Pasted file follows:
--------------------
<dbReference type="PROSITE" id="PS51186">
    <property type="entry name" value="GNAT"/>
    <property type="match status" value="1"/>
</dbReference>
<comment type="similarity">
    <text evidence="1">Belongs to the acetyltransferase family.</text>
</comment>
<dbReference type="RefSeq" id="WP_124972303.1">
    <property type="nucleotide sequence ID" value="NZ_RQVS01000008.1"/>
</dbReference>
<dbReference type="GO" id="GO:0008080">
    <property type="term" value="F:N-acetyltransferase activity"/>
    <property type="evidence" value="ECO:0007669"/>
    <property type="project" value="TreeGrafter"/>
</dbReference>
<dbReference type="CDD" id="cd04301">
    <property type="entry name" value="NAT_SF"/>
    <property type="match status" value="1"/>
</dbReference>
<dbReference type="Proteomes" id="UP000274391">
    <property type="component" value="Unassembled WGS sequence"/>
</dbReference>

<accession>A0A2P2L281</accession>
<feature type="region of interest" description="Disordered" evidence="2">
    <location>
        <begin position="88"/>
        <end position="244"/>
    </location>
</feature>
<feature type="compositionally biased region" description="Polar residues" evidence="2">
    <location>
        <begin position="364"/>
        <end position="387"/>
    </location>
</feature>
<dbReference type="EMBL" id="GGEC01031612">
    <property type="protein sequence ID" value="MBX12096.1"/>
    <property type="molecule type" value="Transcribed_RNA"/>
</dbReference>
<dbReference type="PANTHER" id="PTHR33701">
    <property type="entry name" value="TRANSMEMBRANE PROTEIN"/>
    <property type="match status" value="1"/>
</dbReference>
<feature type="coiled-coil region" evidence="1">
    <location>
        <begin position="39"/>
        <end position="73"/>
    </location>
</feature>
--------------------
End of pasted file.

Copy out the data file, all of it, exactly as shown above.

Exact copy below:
<dbReference type="PROSITE" id="PS51186">
    <property type="entry name" value="GNAT"/>
    <property type="match status" value="1"/>
</dbReference>
<comment type="similarity">
    <text evidence="1">Belongs to the acetyltransferase family.</text>
</comment>
<dbReference type="RefSeq" id="WP_124972303.1">
    <property type="nucleotide sequence ID" value="NZ_RQVS01000008.1"/>
</dbReference>
<dbReference type="GO" id="GO:0008080">
    <property type="term" value="F:N-acetyltransferase activity"/>
    <property type="evidence" value="ECO:0007669"/>
    <property type="project" value="TreeGrafter"/>
</dbReference>
<dbReference type="CDD" id="cd04301">
    <property type="entry name" value="NAT_SF"/>
    <property type="match status" value="1"/>
</dbReference>
<dbReference type="Proteomes" id="UP000274391">
    <property type="component" value="Unassembled WGS sequence"/>
</dbReference>

<accession>A0A2P2L281</accession>
<feature type="region of interest" description="Disordered" evidence="2">
    <location>
        <begin position="88"/>
        <end position="244"/>
    </location>
</feature>
<feature type="compositionally biased region" description="Polar residues" evidence="2">
    <location>
        <begin position="364"/>
        <end position="387"/>
    </location>
</feature>
<dbReference type="EMBL" id="GGEC01031612">
    <property type="protein sequence ID" value="MBX12096.1"/>
    <property type="molecule type" value="Transcribed_RNA"/>
</dbReference>
<dbReference type="PANTHER" id="PTHR33701">
    <property type="entry name" value="TRANSMEMBRANE PROTEIN"/>
    <property type="match status" value="1"/>
</dbReference>
<feature type="coiled-coil region" evidence="1">
    <location>
        <begin position="39"/>
        <end position="73"/>
    </location>
</feature>